The completeness of the governor's constitutional pardoning power was recognized in Fehl v. Martin, supra, when it was referred to as "the whole power" in the following portion of the opinion:

"It will thus be seen from a mere reading of this provision of the constitution [Art V, § 14] that the whole power to grant reprieves, commutations and *329 pardons after conviction for all offenses except treason, subject to such regulations as may be provided by law, is committed to the governor." (Italics supplied)

I now conclude that in releasing plaintiff the governor acted pursuant to his constitutional authority to grant commutations and thus terminated plaintiff's sentence on November 29, 1955. The reasons which have caused me to reach this conclusion will be briefly stated.

The constitutionality of good conduct statutes has been frequently challenged on the ground that they infringe either the power of the executive or the power of the judiciary. It is now well established that such statutes are valid when they are not retrospective in effect and are of general application. On the other hand, good conduct statutes which were retrospective in effect have been held invalid in most cases where they were challenged on that ground. The leading cases on that point include: Commonwealth v. Halloway (1862), 42 Penn 446, 82 Am Dec 526; Ex parte Darling (1881), 16 Nev 98, 40 Am Rep 495; Ex parte Clawson (1887), 5 Utah 358, 15 P 328; State v. McClellan (1888), 87 Tenn 52, 9 SW 233; Fite v. State (1905), 114 Tenn 646, 88 SW 941; Ex parte Woodburn (1909), 32 Nev 136, 104 P 245.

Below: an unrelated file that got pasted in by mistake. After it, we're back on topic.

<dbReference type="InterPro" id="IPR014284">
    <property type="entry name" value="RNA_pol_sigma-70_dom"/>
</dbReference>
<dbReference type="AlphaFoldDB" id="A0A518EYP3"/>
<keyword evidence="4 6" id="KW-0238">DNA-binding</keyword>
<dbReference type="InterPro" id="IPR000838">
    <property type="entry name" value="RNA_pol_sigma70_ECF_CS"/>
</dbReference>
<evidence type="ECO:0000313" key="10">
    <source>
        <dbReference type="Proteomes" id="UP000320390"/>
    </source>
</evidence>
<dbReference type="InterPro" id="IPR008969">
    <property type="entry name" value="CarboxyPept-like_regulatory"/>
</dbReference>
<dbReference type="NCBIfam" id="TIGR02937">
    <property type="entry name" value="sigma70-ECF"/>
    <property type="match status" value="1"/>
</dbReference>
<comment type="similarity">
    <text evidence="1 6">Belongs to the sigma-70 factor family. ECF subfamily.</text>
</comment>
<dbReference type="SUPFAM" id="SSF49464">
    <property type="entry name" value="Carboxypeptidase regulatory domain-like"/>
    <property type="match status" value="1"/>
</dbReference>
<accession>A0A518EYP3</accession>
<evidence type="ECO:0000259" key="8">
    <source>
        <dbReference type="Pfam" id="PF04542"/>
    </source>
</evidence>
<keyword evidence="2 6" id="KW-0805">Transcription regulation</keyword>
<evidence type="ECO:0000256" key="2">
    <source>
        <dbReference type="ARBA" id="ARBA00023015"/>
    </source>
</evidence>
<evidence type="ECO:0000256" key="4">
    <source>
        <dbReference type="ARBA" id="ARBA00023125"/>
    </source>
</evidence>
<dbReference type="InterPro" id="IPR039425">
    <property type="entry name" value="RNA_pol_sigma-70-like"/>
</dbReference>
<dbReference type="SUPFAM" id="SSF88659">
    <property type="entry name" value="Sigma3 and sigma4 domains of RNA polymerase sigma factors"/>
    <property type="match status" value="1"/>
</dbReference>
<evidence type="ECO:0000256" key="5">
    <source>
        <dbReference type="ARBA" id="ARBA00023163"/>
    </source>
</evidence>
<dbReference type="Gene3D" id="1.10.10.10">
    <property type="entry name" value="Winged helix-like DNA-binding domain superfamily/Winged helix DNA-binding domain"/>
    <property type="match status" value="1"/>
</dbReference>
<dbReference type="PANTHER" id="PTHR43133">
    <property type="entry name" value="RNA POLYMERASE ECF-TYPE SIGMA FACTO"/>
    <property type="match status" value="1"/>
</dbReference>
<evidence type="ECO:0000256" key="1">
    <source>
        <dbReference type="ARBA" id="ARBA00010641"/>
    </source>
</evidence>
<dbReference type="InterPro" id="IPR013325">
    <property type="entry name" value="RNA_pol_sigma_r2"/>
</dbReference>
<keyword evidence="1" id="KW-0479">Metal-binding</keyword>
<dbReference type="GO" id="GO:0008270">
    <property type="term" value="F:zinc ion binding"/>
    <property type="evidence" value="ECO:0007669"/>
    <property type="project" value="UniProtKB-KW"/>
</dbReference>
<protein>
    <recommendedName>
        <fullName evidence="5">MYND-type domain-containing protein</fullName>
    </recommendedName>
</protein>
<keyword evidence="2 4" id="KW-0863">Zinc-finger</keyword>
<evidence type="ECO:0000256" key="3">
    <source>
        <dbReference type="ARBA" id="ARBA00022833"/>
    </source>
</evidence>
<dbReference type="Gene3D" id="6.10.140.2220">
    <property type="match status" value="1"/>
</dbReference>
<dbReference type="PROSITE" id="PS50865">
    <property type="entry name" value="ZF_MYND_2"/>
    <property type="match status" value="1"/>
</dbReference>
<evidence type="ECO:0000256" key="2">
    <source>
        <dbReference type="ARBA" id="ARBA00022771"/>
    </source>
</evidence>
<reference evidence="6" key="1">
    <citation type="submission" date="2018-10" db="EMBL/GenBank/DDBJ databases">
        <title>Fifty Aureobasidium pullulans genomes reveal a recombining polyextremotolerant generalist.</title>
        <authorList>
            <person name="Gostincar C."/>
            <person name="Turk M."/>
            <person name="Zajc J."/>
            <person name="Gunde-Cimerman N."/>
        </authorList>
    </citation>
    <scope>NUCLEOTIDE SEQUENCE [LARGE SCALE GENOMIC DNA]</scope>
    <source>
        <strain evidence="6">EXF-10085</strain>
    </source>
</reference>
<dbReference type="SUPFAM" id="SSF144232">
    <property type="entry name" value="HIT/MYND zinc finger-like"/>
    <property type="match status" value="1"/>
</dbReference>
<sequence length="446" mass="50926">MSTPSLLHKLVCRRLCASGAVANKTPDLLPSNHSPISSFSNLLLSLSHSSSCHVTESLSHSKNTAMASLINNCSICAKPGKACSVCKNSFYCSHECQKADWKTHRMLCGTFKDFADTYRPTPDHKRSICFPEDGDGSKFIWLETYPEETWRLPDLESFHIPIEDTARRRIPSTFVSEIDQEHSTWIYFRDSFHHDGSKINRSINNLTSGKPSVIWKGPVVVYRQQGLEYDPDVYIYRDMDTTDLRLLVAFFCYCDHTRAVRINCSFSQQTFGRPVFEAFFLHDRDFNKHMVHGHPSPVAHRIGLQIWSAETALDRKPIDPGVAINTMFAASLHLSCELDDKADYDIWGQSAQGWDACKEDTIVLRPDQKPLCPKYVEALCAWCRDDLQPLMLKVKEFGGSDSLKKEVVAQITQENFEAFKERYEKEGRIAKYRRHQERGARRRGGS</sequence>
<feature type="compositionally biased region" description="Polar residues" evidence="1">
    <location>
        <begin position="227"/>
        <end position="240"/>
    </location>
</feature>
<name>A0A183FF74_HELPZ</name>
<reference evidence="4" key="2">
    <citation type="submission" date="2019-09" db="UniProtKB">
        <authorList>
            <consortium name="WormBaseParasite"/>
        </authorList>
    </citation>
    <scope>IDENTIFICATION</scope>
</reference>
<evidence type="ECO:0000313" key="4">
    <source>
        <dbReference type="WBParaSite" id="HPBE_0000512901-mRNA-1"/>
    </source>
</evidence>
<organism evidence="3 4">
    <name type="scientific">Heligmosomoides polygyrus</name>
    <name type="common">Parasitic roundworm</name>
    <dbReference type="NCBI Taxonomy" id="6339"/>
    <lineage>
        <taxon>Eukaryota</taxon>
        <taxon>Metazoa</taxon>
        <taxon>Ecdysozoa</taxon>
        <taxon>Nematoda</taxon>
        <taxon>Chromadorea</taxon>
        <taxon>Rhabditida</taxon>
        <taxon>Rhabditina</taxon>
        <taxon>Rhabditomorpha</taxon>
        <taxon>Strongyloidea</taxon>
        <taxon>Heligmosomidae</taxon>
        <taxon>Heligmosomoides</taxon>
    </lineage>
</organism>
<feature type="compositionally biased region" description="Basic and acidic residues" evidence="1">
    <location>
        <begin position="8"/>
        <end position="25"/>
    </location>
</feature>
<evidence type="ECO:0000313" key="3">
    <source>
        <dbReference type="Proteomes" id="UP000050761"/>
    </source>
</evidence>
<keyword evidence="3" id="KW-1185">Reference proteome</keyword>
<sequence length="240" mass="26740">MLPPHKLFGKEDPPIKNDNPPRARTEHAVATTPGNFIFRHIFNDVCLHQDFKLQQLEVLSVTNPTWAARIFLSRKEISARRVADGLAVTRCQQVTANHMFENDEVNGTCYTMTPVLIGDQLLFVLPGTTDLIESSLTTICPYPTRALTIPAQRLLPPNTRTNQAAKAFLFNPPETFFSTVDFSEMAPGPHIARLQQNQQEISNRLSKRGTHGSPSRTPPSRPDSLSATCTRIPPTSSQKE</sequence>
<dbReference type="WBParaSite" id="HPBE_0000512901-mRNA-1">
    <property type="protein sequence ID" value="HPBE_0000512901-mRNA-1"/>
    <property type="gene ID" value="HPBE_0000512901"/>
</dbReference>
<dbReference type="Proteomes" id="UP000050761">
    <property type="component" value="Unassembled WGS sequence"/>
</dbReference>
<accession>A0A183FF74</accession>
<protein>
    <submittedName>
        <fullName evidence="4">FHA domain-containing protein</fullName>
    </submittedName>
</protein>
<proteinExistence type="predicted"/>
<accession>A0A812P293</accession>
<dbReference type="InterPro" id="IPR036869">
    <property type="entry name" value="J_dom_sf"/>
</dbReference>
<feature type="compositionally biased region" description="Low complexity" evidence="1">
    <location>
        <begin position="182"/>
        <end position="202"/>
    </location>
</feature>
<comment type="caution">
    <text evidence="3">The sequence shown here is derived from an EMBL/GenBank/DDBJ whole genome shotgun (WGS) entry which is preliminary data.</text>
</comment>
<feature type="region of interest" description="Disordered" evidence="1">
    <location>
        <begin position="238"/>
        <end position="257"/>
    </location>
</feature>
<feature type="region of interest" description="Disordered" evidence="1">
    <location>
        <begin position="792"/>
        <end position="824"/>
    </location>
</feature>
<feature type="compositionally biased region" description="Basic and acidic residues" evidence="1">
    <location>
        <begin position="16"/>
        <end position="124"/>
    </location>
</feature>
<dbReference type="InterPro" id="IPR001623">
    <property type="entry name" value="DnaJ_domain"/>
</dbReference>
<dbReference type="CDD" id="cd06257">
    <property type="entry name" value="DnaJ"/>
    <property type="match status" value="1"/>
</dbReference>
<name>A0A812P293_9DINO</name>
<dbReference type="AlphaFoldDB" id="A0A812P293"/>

In one of the earliest cases the supreme court of Tennessee stated the rule in State v. McClellan, supra, as follows:

"The act of 1885 (passed at the extra session, June 12), Acts Ex. Sess., p. 87, is also referred to, and it is insisted that the relator was and is entitled to the benefit of that act, but such cannot be its effect, though it purports to be for the benefit of those then as well as thereafter confined in the *330 penitentiary, because to the extent of provision for those then confined, it is an attempted exercise of the pardoning power which is vested alone in the Governor under the Constitution, and is void. * * *"

In a later Tennessee case, Fite v. State, supra, the rule applicable to retrospective good conduct statutes was stated in more detail by McAlister, J., as follows:

"We are of opinion, upon an examination of the authorities and upon principle, that such legislation, where the credits are specifically defined by statute, and where the provisions of the statute operate alone upon sentences of convicts who have been imprisoned subsequent to the passage of the statute, is not an invasion of the constitutional prerogative of the Governor. * * * "We think it quite obvious that an act of the Legislature specifically defining credits for the good conduct, in existence at the date of the judgment against the convict, becomes a part of the sentence, and inheres into the punishment assessed. * * * "* * * * *. "Such, however, would not be the effect of an act of the Legislature passed subsequent to the conviction of a particular convict, for, as held in State ex rel. v. McClellan, supra, that would be a clear invasion of the prerogative of the Governor. * * *"